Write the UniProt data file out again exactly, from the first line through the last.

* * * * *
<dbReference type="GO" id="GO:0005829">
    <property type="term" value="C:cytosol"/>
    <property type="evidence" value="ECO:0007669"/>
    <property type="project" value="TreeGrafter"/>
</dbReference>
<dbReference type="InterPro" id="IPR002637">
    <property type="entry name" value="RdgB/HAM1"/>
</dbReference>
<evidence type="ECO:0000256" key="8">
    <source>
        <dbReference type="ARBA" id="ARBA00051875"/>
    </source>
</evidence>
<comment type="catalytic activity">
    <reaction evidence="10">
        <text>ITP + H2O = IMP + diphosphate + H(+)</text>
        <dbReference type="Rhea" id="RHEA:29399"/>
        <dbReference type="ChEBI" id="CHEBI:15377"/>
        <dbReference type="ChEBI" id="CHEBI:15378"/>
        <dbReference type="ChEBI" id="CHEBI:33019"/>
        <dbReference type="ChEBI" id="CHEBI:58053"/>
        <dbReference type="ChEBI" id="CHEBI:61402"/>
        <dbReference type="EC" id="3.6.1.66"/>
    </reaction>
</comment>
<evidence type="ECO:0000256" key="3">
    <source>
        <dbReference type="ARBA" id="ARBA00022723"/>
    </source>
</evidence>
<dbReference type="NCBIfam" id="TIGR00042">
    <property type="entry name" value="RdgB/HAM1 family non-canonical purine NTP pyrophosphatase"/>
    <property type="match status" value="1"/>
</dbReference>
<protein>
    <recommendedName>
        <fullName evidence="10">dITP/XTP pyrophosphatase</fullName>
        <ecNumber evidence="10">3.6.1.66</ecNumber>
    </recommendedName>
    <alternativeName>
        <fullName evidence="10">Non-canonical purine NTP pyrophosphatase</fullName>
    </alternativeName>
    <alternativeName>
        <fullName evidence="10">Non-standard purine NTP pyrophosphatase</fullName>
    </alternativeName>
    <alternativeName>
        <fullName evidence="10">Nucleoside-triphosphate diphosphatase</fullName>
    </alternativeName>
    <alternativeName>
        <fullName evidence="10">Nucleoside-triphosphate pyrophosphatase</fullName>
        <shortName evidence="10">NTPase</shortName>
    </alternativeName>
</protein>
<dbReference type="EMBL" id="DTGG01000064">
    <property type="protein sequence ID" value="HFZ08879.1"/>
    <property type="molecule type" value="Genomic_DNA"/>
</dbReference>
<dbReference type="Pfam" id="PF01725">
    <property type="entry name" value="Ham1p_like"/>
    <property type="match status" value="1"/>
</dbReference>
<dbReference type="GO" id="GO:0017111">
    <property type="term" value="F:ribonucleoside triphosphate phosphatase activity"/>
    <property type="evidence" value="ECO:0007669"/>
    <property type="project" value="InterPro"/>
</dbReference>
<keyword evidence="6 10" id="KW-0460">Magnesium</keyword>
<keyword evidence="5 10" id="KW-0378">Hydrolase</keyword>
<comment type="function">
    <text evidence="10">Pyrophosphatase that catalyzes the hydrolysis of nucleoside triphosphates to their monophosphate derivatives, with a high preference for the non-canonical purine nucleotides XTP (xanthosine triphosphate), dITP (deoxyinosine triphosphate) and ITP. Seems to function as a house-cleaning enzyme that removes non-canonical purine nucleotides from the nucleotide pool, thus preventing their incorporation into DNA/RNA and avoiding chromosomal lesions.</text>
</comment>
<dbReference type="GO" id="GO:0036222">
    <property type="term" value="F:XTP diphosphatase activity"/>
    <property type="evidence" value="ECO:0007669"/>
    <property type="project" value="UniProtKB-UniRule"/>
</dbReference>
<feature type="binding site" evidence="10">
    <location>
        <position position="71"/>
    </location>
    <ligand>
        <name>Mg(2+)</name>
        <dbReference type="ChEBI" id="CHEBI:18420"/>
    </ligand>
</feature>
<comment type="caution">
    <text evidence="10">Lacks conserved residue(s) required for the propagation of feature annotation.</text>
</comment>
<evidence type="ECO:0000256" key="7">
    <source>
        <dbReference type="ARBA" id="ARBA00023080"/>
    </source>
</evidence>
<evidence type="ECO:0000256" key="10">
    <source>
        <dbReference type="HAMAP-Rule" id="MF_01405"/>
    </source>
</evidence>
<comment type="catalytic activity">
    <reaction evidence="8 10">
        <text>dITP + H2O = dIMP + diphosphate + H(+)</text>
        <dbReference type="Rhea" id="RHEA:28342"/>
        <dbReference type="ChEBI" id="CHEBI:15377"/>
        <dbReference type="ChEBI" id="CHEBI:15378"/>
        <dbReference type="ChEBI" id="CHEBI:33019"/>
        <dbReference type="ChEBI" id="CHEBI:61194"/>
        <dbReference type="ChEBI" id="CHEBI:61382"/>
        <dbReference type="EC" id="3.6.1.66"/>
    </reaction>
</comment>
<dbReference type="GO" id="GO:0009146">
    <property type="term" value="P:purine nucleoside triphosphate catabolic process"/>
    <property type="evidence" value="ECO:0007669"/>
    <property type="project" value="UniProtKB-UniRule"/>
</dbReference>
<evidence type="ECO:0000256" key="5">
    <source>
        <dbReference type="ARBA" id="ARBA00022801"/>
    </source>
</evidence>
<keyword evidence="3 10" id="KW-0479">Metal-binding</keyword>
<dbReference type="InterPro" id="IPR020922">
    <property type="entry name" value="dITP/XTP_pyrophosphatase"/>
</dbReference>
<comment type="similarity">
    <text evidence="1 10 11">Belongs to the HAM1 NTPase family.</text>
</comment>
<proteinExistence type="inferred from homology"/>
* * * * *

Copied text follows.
<dbReference type="GO" id="GO:0005829">
    <property type="term" value="C:cytosol"/>
    <property type="evidence" value="ECO:0007669"/>
    <property type="project" value="TreeGrafter"/>
</dbReference>
<dbReference type="InterPro" id="IPR002637">
    <property type="entry name" value="RdgB/HAM1"/>
</dbReference>
<evidence type="ECO:0000256" key="8">
    <source>
        <dbReference type="ARBA" id="ARBA00051875"/>
    </source>
</evidence>
<comment type="catalytic activity">
    <reaction evidence="10">
        <text>ITP + H2O = IMP + diphosphate + H(+)</text>
        <dbReference type="Rhea" id="RHEA:29399"/>
        <dbReference type="ChEBI" id="CHEBI:15377"/>
        <dbReference type="ChEBI" id="CHEBI:15378"/>
        <dbReference type="ChEBI" id="CHEBI:33019"/>
        <dbReference type="ChEBI" id="CHEBI:58053"/>
        <dbReference type="ChEBI" id="CHEBI:61402"/>
        <dbReference type="EC" id="3.6.1.66"/>
    </reaction>
</comment>
<evidence type="ECO:0000256" key="3">
    <source>
        <dbReference type="ARBA" id="ARBA00022723"/>
    </source>
</evidence>
<dbReference type="NCBIfam" id="TIGR00042">
    <property type="entry name" value="RdgB/HAM1 family non-canonical purine NTP pyrophosphatase"/>
    <property type="match status" value="1"/>
</dbReference>
<protein>
    <recommendedName>
        <fullName evidence="10">dITP/XTP pyrophosphatase</fullName>
        <ecNumber evidence="10">3.6.1.66</ecNumber>
    </recommendedName>
    <alternativeName>
        <fullName evidence="10">Non-canonical purine NTP pyrophosphatase</fullName>
    </alternativeName>
    <alternativeName>
        <fullName evidence="10">Non-standard purine NTP pyrophosphatase</fullName>
    </alternativeName>
    <alternativeName>
        <fullName evidence="10">Nucleoside-triphosphate diphosphatase</fullName>
    </alternativeName>
    <alternativeName>
        <fullName evidence="10">Nucleoside-triphosphate pyrophosphatase</fullName>
        <shortName evidence="10">NTPase</shortName>
    </alternativeName>
</protein>
<dbReference type="EMBL" id="DTGG01000064">
    <property type="protein sequence ID" value="HFZ08879.1"/>
    <property type="molecule type" value="Genomic_DNA"/>
</dbReference>
<dbReference type="Pfam" id="PF01725">
    <property type="entry name" value="Ham1p_like"/>
    <property type="match status" value="1"/>
</dbReference>
<dbReference type="GO" id="GO:0017111">
    <property type="term" value="F:ribonucleoside triphosphate phosphatase activity"/>
    <property type="evidence" value="ECO:0007669"/>
    <property type="project" value="InterPro"/>
</dbReference>
<keyword evidence="6 10" id="KW-0460">Magnesium</keyword>
<keyword evidence="5 10" id="KW-0378">Hydrolase</keyword>
<comment type="function">
    <text evidence="10">Pyrophosphatase that catalyzes the hydrolysis of nucleoside triphosphates to their monophosphate derivatives, with a high preference for the non-canonical purine nucleotides XTP (xanthosine triphosphate), dITP (deoxyinosine triphosphate) and ITP. Seems to function as a house-cleaning enzyme that removes non-canonical purine nucleotides from the nucleotide pool, thus preventing their incorporation into DNA/RNA and avoiding chromosomal lesions.</text>
</comment>
<dbReference type="GO" id="GO:0036222">
    <property type="term" value="F:XTP diphosphatase activity"/>
    <property type="evidence" value="ECO:0007669"/>
    <property type="project" value="UniProtKB-UniRule"/>
</dbReference>
<feature type="binding site" evidence="10">
    <location>
        <position position="71"/>
    </location>
    <ligand>
        <name>Mg(2+)</name>
        <dbReference type="ChEBI" id="CHEBI:18420"/>
    </ligand>
</feature>
<comment type="caution">
    <text evidence="10">Lacks conserved residue(s) required for the propagation of feature annotation.</text>
</comment>
<evidence type="ECO:0000256" key="7">
    <source>
        <dbReference type="ARBA" id="ARBA00023080"/>
    </source>
</evidence>
<evidence type="ECO:0000256" key="10">
    <source>
        <dbReference type="HAMAP-Rule" id="MF_01405"/>
    </source>
</evidence>
<comment type="catalytic activity">
    <reaction evidence="8 10">
        <text>dITP + H2O = dIMP + diphosphate + H(+)</text>
        <dbReference type="Rhea" id="RHEA:28342"/>
        <dbReference type="ChEBI" id="CHEBI:15377"/>
        <dbReference type="ChEBI" id="CHEBI:15378"/>
        <dbReference type="ChEBI" id="CHEBI:33019"/>
        <dbReference type="ChEBI" id="CHEBI:61194"/>
        <dbReference type="ChEBI" id="CHEBI:61382"/>
        <dbReference type="EC" id="3.6.1.66"/>
    </reaction>
</comment>
<dbReference type="GO" id="GO:0009146">
    <property type="term" value="P:purine nucleoside triphosphate catabolic process"/>
    <property type="evidence" value="ECO:0007669"/>
    <property type="project" value="UniProtKB-UniRule"/>
</dbReference>
<evidence type="ECO:0000256" key="5">
    <source>
        <dbReference type="ARBA" id="ARBA00022801"/>
    </source>
</evidence>
<keyword evidence="3 10" id="KW-0479">Metal-binding</keyword>
<dbReference type="InterPro" id="IPR020922">
    <property type="entry name" value="dITP/XTP_pyrophosphatase"/>
</dbReference>
<comment type="similarity">
    <text evidence="1 10 11">Belongs to the HAM1 NTPase family.</text>
</comment>
<proteinExistence type="inferred from homology"/>